Evaluating the Color and Shape
There are more and more colors of pearls being produced today than ever before, but how is this done and will the colors last?
Pearls are naturally found in shades of white, gray, black, pink, peach, mauve, green, blue and gold, depending on the mollusks used to cultivate them and their location. While there are many colors that occur naturally, most fancy colors are created artificially. Even some white pearls are bleached and then dyed again to introduce desirable tints. If the pearl is dyed you may see a line separating the nucleus and the nacre with a jeweler's loupe. There are no perfect pearls, so you must evaluate the most important factors to your personal tastes. Take time to look at your pearl strands to avoid cracks, thin nacre and excessive blemishes like spots, blisters, rings, etc before you purchase them.
Today you can find pearls in almost any shape imaginable. The most expensive are the perfectly round pearl. Even pearls that are not perfectly round but close can be expensive. Look for balance, luster and well matched pearls in your strand if you are working on a project that requires uniformity. Baroque style pearls are also fun, when shape may not be as important, by adding wonderful texture to your piece.
Types of Treatments:
Man continues to attempt to improve the marketability of pearls by offering a range of shapes, sizes, and colors in the commercial marketplace. It is important to be aware of the types of treatments used in pearls and to evaluate its effect on appearance, costs, and durability.
Luster is so very important and because there will be times when pearls are cultivated with less than desirable luster or are damaged during processing, manufacturers will employ artificial methods for enhancement. ANY treatment may reduce the life of the pearl if the thickness of the nacre is compromised. The following are some of the treatments used in pearl production:
- is used to create whiter pearls to remove spots and blemishes. This however thins the nacre reducing the hardness, making the pearl softer and more susceptible to damage. To bleach pearls, they are first drilled and then placed in a bleaching solution that removes the brown conchiolin layer, leaving a uniform appearance.
Dyeing - is used to create a uniform desirable color after the pearl has been chemically bleached. After bleaching, the pearl may seem "lifeless" therefore pearls can be dyed in a multitude of colors. Because pearls are porous, they can take dyes easily. Dyed pearls may fade over time though if not cared for properly. Dyed pearls can be detected by examining the drilled hole with a jeweler's loupe.
Irradiation - is used to transform inexpensive pearls to black pearls. Gamma -ray radiation darkens the nucleus, resulting in a pearl that closely resembles the more expensive South Sea pearls. Irradiation also enhances the iridescent orient of the pearl. The pearl retains no radioactivity and the enhancement is harmless to people. This treatment is believed to be permanent.
Silver nitrate - is generally used in China to transform off colored pearls to resemble the more expensive South Sea black pearls. Use of silver nitrate is the most detrimental to a pearl's life, making the nacre very soft and thus less durable.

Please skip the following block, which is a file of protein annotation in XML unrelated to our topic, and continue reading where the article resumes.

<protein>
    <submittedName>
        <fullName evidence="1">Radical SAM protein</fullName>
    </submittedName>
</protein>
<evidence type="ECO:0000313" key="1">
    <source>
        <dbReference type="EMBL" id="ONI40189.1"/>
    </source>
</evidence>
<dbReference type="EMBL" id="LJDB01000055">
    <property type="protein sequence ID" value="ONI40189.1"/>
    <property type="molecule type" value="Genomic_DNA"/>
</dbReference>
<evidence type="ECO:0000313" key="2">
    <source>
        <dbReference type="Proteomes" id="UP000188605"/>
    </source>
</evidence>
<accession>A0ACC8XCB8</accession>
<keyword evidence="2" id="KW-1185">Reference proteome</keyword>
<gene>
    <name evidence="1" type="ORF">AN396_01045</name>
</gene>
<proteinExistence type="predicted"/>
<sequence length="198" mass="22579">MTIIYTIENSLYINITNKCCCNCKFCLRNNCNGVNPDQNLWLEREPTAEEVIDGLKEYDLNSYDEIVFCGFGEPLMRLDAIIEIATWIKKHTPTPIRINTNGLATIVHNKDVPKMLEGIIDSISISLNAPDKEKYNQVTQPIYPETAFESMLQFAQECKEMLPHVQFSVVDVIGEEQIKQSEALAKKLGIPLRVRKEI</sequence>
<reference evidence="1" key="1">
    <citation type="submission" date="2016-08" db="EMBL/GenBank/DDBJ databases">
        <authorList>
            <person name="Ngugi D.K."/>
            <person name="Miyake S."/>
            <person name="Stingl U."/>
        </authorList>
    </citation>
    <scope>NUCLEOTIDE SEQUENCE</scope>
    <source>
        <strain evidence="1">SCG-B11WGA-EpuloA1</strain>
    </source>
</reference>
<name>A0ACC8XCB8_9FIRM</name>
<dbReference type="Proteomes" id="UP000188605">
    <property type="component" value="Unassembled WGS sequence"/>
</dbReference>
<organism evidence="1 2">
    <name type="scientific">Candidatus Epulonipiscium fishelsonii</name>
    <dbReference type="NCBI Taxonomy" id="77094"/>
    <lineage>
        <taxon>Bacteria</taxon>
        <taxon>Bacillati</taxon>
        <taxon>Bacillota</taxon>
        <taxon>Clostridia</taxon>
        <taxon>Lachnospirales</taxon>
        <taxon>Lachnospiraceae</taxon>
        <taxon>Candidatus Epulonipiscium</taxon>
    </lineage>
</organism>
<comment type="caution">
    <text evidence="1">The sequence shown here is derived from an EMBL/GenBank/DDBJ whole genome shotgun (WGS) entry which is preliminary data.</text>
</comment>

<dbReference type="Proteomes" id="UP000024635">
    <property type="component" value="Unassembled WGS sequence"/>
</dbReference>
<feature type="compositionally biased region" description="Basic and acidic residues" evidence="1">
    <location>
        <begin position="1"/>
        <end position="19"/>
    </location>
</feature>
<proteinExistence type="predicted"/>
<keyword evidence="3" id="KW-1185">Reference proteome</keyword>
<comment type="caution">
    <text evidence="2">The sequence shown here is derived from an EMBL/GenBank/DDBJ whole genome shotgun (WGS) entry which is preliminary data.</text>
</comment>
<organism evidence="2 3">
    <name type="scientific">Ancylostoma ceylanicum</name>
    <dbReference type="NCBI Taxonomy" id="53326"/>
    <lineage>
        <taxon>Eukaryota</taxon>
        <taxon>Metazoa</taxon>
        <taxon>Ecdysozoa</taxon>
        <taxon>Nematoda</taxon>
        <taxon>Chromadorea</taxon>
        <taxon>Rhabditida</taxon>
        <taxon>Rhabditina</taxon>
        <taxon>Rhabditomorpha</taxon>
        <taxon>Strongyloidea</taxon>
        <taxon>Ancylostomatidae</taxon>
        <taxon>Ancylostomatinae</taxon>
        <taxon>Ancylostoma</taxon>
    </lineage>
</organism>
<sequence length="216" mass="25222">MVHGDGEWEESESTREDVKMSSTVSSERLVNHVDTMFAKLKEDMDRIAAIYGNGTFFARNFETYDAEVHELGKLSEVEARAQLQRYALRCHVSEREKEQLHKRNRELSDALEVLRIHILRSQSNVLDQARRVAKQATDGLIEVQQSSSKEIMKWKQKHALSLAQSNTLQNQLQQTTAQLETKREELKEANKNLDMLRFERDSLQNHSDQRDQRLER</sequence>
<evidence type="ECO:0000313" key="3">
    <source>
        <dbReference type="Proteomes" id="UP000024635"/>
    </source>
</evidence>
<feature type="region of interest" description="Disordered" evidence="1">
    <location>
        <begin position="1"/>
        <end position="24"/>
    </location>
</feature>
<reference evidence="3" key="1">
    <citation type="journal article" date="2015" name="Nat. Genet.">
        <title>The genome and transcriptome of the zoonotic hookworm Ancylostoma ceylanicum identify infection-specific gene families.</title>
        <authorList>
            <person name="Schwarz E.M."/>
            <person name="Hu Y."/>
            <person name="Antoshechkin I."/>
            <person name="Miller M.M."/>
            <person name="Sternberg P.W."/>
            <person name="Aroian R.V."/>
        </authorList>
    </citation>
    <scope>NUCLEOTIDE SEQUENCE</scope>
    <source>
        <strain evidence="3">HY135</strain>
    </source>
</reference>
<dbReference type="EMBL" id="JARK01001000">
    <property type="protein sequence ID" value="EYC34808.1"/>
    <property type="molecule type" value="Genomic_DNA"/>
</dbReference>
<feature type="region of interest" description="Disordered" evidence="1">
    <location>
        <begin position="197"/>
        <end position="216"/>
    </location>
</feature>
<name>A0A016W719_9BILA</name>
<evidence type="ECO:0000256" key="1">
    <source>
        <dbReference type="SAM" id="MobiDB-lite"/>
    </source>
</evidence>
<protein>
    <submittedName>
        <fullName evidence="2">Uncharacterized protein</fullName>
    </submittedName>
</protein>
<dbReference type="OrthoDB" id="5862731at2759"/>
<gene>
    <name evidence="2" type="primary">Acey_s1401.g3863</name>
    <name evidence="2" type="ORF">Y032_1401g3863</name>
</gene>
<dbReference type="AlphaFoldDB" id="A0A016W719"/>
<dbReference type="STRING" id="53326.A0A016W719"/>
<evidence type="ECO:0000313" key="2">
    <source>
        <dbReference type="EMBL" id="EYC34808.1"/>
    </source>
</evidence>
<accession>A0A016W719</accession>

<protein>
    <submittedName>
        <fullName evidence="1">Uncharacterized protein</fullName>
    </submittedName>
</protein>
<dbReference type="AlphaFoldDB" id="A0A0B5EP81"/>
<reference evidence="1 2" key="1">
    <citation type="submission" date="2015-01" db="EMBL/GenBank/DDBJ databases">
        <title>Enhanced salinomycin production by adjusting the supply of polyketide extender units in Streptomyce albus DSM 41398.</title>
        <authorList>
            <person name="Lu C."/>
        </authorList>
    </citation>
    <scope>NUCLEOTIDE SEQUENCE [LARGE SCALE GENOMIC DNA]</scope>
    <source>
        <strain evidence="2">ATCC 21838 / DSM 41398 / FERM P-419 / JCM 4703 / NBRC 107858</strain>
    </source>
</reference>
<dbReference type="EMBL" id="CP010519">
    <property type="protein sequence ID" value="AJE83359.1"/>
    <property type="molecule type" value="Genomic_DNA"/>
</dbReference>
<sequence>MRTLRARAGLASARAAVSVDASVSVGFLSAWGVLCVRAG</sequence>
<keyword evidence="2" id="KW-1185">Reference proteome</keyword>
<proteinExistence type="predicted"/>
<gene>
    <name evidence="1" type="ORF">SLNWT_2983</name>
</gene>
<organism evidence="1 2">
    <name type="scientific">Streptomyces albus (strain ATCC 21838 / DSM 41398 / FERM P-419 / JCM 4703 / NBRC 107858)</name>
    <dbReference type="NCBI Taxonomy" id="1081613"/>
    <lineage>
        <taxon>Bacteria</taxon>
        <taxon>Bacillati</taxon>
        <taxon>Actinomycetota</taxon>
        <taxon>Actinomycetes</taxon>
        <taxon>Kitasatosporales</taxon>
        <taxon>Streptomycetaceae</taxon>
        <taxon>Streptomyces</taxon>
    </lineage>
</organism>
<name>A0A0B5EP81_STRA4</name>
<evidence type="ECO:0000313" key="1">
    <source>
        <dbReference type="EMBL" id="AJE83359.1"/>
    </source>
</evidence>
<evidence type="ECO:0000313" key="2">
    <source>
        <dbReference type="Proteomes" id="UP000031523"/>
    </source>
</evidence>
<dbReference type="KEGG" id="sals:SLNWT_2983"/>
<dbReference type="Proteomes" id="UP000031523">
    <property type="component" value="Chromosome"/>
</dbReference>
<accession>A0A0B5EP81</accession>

Caring for Your Pearls: Do's and Don'ts
- Pearls have a general hardness of 2.5 on the Mohs scale, which is quite soft. Store your pearls separately in a pouch, from other jewelry that may have sharp edges and avoid from rubbing again hard stones. Do not store pearls in an airtight environment as pearls need moisture due to their porosity. If the environment is too dry, the nacre can crack. Remember your pearl is a living gem.
- Avoid contact with vinegar, ammonia and chlorine bleach. Also avoid contact with hairsprays, perfume, cosmetics, etc. Put on pearls after putting on your makeup. These chemicals can disintegrate the pearl surface and damage the nacre.
- Wipe gently with a hot damp towel before putting pearls away to remove residue and body oils. Wash gently with a soft cloth using a mild soap and rise in clean water. Wrap pearls in a damp towel allowing it to air dry. Do not use any jewelry cleaner as most are generally ammonia based. For caked dirt, experts say that acetone can be used, and unlike ammonia or vinegar will not harm pearls.
- Fine pearls are sometimes restrung periodically, knotting the pearls in between to avoid them from rubbing against each other, which may damage the nacre. Knotted pearls also avoid them from scattering if the strand breaks. Silk is always recommended as the stringing thread.
- Perspiration is detrimental to pearls so avoid wearing them if you are doing strenuous work or exercise.
- Avoid ultrasonic cleaners which will damage the nacre and cause the pearl to crack.
I hope I have clarified and summarized some questions you may have had on pearls, June's modern birthstone. There are many books on pearls and I encourage you to visit your library or the local book store to discover more on this subject. The many enticing shapes and wondrous colors of pearls available today, make beading exciting and fun. Have a great time shopping for your next strand(s) of pearls!
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Lisa Kan is a glass bead artist, jewelry designer and author. As an avid researcher and bead purveyor, she hopes to share her knowledge about beads through her writings. She has written articles for Australian Beading, Beadwork, Stringing, Step by Step Beads, Bead Unique, Bead Trends, BeadStyle, Bead&Button and Simply Beads magazines. Her first book, Bead Romantique, is available on Amazon and Interweave Press.